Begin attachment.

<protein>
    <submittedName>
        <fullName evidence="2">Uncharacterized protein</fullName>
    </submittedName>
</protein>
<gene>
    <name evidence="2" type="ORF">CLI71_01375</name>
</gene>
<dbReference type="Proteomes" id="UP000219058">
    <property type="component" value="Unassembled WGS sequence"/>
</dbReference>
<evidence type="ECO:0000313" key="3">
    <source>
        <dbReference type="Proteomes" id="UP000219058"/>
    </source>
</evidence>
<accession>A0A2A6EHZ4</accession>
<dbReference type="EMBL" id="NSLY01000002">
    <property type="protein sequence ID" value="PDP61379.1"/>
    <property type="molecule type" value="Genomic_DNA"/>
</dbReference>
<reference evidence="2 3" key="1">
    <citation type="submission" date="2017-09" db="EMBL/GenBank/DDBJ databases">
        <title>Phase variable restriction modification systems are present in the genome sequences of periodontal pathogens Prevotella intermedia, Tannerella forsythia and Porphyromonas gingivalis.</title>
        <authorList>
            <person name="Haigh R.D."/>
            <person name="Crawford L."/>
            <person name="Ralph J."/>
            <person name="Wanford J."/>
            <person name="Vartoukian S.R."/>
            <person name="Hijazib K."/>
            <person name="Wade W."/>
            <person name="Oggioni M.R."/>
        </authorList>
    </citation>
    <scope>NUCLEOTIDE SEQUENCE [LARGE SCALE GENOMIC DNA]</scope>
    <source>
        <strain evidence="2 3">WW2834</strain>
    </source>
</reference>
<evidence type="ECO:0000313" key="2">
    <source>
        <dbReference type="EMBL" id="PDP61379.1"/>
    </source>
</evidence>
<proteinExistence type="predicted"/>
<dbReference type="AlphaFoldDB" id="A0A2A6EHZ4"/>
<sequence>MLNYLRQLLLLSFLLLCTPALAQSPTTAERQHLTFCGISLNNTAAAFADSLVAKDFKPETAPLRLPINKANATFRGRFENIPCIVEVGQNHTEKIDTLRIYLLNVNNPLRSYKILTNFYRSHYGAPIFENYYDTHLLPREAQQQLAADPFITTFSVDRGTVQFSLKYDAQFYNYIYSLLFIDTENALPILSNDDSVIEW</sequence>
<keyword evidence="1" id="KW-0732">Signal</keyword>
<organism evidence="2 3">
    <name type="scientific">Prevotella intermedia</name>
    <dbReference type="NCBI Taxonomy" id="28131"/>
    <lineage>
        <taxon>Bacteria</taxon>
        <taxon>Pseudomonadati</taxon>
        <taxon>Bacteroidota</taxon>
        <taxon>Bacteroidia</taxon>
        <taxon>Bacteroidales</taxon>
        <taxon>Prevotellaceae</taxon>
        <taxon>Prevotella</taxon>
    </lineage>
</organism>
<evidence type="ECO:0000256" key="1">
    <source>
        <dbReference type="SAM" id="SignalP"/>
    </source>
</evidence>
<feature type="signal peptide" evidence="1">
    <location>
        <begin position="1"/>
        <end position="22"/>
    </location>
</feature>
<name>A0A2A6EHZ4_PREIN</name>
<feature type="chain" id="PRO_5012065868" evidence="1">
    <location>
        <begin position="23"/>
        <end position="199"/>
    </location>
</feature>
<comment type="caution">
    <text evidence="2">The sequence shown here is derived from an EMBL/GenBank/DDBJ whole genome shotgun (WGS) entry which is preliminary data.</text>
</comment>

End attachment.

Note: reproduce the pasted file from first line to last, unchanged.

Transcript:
<protein>
    <submittedName>
        <fullName evidence="2">Uncharacterized protein</fullName>
    </submittedName>
</protein>
<gene>
    <name evidence="2" type="ORF">CLI71_01375</name>
</gene>
<dbReference type="Proteomes" id="UP000219058">
    <property type="component" value="Unassembled WGS sequence"/>
</dbReference>
<evidence type="ECO:0000313" key="3">
    <source>
        <dbReference type="Proteomes" id="UP000219058"/>
    </source>
</evidence>
<accession>A0A2A6EHZ4</accession>
<dbReference type="EMBL" id="NSLY01000002">
    <property type="protein sequence ID" value="PDP61379.1"/>
    <property type="molecule type" value="Genomic_DNA"/>
</dbReference>
<reference evidence="2 3" key="1">
    <citation type="submission" date="2017-09" db="EMBL/GenBank/DDBJ databases">
        <title>Phase variable restriction modification systems are present in the genome sequences of periodontal pathogens Prevotella intermedia, Tannerella forsythia and Porphyromonas gingivalis.</title>
        <authorList>
            <person name="Haigh R.D."/>
            <person name="Crawford L."/>
            <person name="Ralph J."/>
            <person name="Wanford J."/>
            <person name="Vartoukian S.R."/>
            <person name="Hijazib K."/>
            <person name="Wade W."/>
            <person name="Oggioni M.R."/>
        </authorList>
    </citation>
    <scope>NUCLEOTIDE SEQUENCE [LARGE SCALE GENOMIC DNA]</scope>
    <source>
        <strain evidence="2 3">WW2834</strain>
    </source>
</reference>
<evidence type="ECO:0000313" key="2">
    <source>
        <dbReference type="EMBL" id="PDP61379.1"/>
    </source>
</evidence>
<proteinExistence type="predicted"/>
<dbReference type="AlphaFoldDB" id="A0A2A6EHZ4"/>
<sequence>MLNYLRQLLLLSFLLLCTPALAQSPTTAERQHLTFCGISLNNTAAAFADSLVAKDFKPETAPLRLPINKANATFRGRFENIPCIVEVGQNHTEKIDTLRIYLLNVNNPLRSYKILTNFYRSHYGAPIFENYYDTHLLPREAQQQLAADPFITTFSVDRGTVQFSLKYDAQFYNYIYSLLFIDTENALPILSNDDSVIEW</sequence>
<keyword evidence="1" id="KW-0732">Signal</keyword>
<organism evidence="2 3">
    <name type="scientific">Prevotella intermedia</name>
    <dbReference type="NCBI Taxonomy" id="28131"/>
    <lineage>
        <taxon>Bacteria</taxon>
        <taxon>Pseudomonadati</taxon>
        <taxon>Bacteroidota</taxon>
        <taxon>Bacteroidia</taxon>
        <taxon>Bacteroidales</taxon>
        <taxon>Prevotellaceae</taxon>
        <taxon>Prevotella</taxon>
    </lineage>
</organism>
<evidence type="ECO:0000256" key="1">
    <source>
        <dbReference type="SAM" id="SignalP"/>
    </source>
</evidence>
<feature type="signal peptide" evidence="1">
    <location>
        <begin position="1"/>
        <end position="22"/>
    </location>
</feature>
<name>A0A2A6EHZ4_PREIN</name>
<feature type="chain" id="PRO_5012065868" evidence="1">
    <location>
        <begin position="23"/>
        <end position="199"/>
    </location>
</feature>
<comment type="caution">
    <text evidence="2">The sequence shown here is derived from an EMBL/GenBank/DDBJ whole genome shotgun (WGS) entry which is preliminary data.</text>
</comment>